We hadn’t made it fifteen minutes into my son’s daily “home-school time” before we were, once again, both utterly defeated. Picture eight-year-old Ben slumped on the couch as far as he could be without actually lying down, moaning and sighing and fidgeting with his mechanical pencil. Picture me gritting my teeth and trying to stay calm but completely exasperated that I hadn’t been able to get him to focus long enough to answer even one math question. Not one.
This scene came after two frustrating weeks of trying our very best to adapt to learning at home—and failing.
The first week was largely spent solving tech problems—struggling to find his login details for Google Classroom, learning to navigate Google Classroom, figuring out why Google Classroom was so glitchy. (Notice a theme?) But even with the tech sorted out, every single day was a battle that we both quickly came to dread.
Although I happen to be a teacher, I teach yoga to adults, so my experience has not given me the skills to help a frustrated eight year old understand how the multiplication tables work—especially in his own home, surrounded by toys and screens and the lure of his bicycle waiting for him in the driveway. I felt like I was mostly feeding him the answers after he gave no indication that he was willing or able to figure them out himself. I could see that he wasn’t retaining knowledge from the work one day to the next. It was honestly a waste of both of our time and energy.
Our issues with learning at home didn’t come as a complete surprise. Ben, who’s in grade 3, has focus issues and gets distracted as often as a dog in a park full of squirrels. Throughout the year, his teacher has been wonderful in helping him as best she can in a class of 30 students. We’ve had many chats in person and over the phone about how to best help him learn. And now that I see how challenging it is to teach my kid, I’m more grateful for her than ever.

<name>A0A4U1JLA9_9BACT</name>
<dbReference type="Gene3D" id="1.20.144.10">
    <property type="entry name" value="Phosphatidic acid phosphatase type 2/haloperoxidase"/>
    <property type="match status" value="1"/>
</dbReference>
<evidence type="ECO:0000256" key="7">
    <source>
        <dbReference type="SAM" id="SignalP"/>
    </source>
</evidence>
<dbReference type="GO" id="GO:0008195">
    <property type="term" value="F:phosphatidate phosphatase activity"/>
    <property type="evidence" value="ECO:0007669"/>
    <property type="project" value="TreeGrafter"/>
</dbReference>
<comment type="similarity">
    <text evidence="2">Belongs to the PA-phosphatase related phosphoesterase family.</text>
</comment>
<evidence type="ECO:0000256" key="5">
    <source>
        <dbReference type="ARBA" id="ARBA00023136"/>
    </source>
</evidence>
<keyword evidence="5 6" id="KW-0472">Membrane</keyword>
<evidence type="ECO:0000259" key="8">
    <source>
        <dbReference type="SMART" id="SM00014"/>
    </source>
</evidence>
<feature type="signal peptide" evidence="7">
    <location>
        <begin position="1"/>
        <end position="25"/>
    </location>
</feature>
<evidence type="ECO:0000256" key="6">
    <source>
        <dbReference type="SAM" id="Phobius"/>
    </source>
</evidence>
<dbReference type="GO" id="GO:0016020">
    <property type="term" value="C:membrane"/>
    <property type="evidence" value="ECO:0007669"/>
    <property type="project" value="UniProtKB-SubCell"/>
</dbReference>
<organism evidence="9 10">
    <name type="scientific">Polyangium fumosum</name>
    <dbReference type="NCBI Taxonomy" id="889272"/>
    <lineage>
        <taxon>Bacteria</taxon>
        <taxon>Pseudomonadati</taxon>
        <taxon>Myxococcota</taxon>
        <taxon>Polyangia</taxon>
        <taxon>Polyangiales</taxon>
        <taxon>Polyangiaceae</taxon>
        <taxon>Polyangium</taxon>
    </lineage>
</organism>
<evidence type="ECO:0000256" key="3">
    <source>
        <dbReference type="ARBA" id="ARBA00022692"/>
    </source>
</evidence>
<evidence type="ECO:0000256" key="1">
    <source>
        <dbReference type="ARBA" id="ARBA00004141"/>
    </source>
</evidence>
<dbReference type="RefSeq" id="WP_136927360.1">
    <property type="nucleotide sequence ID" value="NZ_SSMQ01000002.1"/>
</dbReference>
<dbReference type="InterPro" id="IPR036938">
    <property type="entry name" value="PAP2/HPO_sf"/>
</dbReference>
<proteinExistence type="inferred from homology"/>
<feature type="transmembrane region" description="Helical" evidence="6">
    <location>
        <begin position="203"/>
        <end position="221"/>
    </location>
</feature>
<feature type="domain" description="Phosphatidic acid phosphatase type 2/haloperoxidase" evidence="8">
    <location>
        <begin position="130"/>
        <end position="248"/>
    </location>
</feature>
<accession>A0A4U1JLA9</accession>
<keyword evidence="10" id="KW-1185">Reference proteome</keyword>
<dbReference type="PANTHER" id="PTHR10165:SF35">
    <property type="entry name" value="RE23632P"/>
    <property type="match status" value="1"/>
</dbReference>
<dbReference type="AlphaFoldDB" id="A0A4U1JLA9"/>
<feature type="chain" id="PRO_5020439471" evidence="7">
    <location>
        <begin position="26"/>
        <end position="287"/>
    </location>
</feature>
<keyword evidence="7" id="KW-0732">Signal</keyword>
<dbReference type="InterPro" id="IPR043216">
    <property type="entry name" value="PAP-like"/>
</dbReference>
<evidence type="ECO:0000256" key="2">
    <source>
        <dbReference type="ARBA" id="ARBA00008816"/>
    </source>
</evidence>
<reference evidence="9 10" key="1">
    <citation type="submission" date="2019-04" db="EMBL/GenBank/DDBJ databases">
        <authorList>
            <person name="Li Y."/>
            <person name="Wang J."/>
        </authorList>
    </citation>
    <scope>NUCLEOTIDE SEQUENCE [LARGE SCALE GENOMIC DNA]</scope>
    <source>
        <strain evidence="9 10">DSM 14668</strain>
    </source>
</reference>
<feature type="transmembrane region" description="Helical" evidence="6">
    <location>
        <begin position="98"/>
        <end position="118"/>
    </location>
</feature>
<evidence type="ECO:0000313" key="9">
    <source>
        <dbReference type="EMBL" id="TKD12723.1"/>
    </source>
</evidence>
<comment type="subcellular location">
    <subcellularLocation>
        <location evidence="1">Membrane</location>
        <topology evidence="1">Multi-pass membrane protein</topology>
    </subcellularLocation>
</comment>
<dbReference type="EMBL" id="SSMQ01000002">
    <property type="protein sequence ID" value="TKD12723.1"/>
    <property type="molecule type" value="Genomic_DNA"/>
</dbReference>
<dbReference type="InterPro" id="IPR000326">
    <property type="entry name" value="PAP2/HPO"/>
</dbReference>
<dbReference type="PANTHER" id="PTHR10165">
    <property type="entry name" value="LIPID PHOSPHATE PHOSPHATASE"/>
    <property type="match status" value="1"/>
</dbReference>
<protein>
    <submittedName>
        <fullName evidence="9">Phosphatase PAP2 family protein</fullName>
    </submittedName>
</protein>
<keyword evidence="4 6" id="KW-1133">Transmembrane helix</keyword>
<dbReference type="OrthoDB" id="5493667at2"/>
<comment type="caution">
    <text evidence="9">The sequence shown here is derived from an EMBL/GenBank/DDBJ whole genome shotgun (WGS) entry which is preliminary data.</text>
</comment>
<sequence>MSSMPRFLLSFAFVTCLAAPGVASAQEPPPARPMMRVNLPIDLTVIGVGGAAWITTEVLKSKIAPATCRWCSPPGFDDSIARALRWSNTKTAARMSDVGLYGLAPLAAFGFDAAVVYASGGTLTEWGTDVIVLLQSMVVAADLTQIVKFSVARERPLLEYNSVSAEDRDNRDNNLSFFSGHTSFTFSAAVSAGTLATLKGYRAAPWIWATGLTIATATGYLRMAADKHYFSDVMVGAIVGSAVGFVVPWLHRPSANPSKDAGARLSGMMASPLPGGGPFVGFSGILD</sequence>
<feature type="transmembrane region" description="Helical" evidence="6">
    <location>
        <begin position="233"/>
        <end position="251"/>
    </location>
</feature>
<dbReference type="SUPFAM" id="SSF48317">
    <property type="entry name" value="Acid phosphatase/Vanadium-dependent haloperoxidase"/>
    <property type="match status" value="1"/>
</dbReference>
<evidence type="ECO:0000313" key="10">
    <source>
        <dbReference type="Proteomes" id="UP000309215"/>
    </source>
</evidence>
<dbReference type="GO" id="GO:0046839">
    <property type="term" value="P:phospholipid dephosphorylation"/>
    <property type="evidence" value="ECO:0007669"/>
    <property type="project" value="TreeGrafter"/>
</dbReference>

So even as my grade 5 daughter sailed through the school work assigned by her teacher with minimal help from me, I felt more and more each day that this just wasn’t going to work for Ben. I decided something had to give. It was either my sanity, his ability to see me as loving parent, or e-learning. E-learning had to go.
I called Ben’s dad, with whom I share custody of the kids, and let him know I just couldn’t keep it up. He couldn’t offer to take over because he’s an essential worker and works full-time Monday to Friday. So he agreed that if I thought it wasn’t doing any good, we should opt out.
I emailed Ben’s teacher and explained it all to her. I didn’t want her to think that she wasn’t doing a good job. I feel deep empathy for the teachers who have had to figure out how to teach the curriculum online with basically zero time to prepare. She was very understanding and even offered to design a lesson plan more tailored to Ben’s strengths and abilities. I thanked her for this, but said that for now I’d like to try things a bit differently and see how it goes. She gave me her support and said that she was there for help or to talk any time.
I wasn’t sure if friends and other family members would be on board with my decision. I ended up sharing an article on Facebook (called something like ‘Distance Learning Isn’t Working’) and telling a brief version of my own struggles and announcing that we were going to opt out. Honestly, I wasn’t surprised to receive many comments from other parents who were also having a hard time and wondering if opting out might be a realistic possibility. I think we all share a feeling of guilt that somehow we’re just not trying hard enough, and that we should be able to make it work even as we try to add homeschooling onto a to-do list that may already include a job and the extra work that comes from having kids home all day, every day. I figured that maybe by sharing my experience I might be able to help other parents feel like it’s not just them.
Since pulling Ben from school, I’ve been having him play online math games through Math Playground (which offers a one-month free trial, but I’ll pay the monthly fee if it keeps working well). I also let him look up weird (and usually messy) science experiments to do in the kitchen, which he loves. I plan to incorporate baking and some other life skills into his learning time. He’s expressed interest in learning how to use the washer and dryer, for example, so who am I to deny teaching the kid some laundry skills? He takes the initiative to read on his own before bed and has become pen pals with one of his classmates. They take turns delivering hand-written letters to each other’s homes, which is pretty adorable. But the very best part? Neither of us wakes up each morning dreading that tedious hour of, let’s face it, a way of learning that isn’t cut out for every kid.
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Maureen Halushak, editor-in-chief, Chatelaine